Pennsylvania’s War on Spotted Lanternflies is an Uphill Battle

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Spotted Lanternfly nymphs on Sumac Tree in Berks County, Pennsylvania
Image via iStock.
While the predicted decimation of Pennsylvania vineyards and timber did not happen, spotted lanternflies are still pests to be dealt with.

When spotted lanternflies first arrived in Pennsylvania in 2014, the invasive species stirred fears of the decimation of the state’s vineyards and timber production, writes Henry Savage for The Philadelphia Inquirer.

Those fears never fully materialized, in part due to a swift reaction of residents who went on a killing spree against the insect driven by a kill-on-sight order issued by Pennsylvania’s Department of Agriculture.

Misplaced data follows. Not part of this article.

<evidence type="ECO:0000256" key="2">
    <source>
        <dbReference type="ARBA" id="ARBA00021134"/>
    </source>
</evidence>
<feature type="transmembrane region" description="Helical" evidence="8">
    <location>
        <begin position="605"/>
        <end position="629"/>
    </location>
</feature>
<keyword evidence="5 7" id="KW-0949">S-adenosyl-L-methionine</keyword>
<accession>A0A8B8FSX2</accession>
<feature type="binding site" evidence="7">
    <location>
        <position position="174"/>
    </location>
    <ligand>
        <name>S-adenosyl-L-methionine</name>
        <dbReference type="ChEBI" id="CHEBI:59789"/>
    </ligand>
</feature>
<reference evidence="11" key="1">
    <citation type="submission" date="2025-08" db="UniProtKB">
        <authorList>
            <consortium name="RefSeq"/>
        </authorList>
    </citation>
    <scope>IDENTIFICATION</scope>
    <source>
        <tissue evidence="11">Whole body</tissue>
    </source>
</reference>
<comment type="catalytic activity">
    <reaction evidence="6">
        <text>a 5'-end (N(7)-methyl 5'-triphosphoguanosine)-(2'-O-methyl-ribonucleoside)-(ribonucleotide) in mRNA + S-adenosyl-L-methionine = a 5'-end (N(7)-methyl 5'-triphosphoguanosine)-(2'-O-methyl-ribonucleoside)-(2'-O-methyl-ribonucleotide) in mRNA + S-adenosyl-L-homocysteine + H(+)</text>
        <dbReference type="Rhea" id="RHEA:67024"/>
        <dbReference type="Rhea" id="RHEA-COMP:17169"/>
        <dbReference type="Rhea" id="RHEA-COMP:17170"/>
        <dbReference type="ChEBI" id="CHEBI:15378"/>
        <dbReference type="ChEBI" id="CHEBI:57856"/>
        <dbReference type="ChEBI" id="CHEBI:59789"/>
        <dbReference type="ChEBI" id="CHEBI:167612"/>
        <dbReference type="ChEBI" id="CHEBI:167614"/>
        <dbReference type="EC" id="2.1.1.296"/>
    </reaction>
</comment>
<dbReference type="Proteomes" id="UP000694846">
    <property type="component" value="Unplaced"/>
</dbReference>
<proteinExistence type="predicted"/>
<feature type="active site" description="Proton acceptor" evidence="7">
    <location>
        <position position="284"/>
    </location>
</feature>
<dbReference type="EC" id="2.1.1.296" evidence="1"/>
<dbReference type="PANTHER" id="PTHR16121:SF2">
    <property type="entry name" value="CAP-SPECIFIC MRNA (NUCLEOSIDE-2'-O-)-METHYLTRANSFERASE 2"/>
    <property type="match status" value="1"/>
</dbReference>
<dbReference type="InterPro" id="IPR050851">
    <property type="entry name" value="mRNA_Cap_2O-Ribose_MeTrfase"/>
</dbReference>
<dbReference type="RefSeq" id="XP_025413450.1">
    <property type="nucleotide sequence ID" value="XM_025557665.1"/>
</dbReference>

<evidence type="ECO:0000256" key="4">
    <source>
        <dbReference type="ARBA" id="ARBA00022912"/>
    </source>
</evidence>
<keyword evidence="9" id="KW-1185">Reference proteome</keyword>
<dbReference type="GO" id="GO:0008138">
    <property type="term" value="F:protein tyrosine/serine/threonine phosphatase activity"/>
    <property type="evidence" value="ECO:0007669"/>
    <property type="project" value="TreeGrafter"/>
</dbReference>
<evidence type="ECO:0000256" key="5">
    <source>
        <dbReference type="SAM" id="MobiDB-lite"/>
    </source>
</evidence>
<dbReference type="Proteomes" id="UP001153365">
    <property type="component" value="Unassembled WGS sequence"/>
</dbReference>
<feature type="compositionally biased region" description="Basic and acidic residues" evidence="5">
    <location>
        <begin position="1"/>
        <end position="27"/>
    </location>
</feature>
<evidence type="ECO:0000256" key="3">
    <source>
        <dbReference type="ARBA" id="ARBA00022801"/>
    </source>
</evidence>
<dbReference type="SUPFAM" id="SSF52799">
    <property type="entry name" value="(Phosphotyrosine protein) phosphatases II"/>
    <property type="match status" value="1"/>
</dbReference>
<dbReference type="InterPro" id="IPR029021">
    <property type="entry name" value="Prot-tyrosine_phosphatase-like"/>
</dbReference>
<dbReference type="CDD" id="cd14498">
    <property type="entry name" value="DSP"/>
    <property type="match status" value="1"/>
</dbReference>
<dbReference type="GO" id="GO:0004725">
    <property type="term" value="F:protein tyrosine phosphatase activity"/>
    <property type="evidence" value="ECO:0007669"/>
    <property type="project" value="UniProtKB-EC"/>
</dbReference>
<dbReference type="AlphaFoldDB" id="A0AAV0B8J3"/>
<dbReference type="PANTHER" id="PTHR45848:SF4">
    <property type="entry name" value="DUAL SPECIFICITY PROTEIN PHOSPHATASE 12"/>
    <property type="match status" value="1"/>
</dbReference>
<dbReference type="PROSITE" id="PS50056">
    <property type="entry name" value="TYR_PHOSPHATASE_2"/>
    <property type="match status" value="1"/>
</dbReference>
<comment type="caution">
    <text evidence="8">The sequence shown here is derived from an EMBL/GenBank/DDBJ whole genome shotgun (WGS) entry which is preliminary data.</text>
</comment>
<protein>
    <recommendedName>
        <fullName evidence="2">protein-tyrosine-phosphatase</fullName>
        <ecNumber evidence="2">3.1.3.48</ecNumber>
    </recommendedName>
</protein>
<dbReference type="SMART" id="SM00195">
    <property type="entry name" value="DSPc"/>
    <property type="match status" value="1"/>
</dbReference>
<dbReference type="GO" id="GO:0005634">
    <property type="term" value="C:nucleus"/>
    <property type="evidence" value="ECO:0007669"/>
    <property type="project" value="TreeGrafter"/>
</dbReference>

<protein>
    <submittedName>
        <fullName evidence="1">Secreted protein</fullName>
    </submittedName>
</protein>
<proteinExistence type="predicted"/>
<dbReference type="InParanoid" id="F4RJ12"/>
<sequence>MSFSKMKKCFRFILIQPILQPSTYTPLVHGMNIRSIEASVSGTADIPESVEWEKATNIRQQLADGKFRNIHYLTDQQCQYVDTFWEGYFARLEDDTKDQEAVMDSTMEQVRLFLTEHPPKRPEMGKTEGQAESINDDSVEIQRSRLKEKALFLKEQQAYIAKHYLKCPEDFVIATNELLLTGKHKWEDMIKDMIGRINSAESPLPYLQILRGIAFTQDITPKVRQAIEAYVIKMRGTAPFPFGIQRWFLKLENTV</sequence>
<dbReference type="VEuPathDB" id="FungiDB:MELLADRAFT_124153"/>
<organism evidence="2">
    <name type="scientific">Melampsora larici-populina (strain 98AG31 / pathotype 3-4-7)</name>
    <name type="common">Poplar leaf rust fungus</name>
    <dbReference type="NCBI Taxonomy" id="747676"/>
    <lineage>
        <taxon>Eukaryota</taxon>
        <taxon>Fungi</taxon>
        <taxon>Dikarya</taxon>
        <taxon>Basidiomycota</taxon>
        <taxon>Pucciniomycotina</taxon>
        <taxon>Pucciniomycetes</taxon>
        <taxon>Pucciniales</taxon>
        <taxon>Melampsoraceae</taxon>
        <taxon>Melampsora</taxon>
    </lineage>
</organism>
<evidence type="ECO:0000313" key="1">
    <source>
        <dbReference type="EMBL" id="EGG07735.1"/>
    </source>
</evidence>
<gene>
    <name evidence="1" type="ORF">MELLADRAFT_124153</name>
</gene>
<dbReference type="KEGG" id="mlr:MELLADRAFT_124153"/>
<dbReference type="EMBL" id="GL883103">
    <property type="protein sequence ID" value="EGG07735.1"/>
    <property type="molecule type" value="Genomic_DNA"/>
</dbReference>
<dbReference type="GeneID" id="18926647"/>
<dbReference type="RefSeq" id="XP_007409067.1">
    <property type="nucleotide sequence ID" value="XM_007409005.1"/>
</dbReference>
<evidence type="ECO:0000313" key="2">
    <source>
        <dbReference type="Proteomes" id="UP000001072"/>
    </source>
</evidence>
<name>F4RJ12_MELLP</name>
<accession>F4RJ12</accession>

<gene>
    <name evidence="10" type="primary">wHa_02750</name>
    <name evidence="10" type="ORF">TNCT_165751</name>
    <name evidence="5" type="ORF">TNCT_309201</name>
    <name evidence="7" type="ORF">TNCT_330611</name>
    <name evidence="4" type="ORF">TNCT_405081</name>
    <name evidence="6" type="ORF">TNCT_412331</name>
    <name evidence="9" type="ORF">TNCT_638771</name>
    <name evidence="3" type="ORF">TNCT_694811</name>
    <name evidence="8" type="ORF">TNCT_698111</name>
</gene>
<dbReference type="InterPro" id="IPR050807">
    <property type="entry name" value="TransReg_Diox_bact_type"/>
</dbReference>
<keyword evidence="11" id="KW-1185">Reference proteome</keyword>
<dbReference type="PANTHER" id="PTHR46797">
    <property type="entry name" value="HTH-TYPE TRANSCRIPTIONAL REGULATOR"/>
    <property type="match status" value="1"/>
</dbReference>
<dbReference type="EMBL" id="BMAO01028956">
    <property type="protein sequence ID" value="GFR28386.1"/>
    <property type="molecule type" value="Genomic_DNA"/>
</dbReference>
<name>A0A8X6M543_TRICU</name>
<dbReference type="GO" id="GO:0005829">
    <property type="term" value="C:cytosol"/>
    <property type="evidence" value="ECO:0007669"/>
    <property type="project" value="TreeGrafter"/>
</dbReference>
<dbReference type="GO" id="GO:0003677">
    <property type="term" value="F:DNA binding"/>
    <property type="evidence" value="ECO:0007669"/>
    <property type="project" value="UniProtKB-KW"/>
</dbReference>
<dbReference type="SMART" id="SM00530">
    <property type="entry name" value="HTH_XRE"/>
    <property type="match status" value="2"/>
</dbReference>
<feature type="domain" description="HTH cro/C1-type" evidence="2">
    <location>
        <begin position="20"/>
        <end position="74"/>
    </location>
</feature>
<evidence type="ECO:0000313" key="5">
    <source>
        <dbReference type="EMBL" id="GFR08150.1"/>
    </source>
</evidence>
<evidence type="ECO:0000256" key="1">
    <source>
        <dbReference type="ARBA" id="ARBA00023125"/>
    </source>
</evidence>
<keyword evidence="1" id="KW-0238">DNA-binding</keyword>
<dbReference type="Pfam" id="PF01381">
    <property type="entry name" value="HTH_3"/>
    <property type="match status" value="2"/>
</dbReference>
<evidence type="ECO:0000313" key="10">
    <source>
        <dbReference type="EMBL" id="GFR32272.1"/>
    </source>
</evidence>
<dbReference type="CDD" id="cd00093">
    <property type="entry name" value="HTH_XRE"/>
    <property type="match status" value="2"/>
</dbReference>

“Based on feedback from growers in the industry, we weren’t hearing reports of damage in tree fruit,” said Julie Urban, Penn State associate researcher in entomology. “Lanternfly feeding sustained over time can kill grape and tree of heaven, but it doesn’t really kill ornamental trees, like maples, or fruit trees.”

Still, a decade out from when the bug first showed up in Berks County, the war is still not over.

However, even though there might be fewer in number, spotted lanternflies still represent a potential threat.

They should be killed by either stomping on adult and nymph lanternflies, spraying the infested area, or by scraping any egg masses from flat surfaces and placing them directly into alcohol.

Learn more about the ongoing saga of Pennsylvania’s battle with spotted lanternflies in The Philadelphia Inquirer.


Why Americans want these insects dead.

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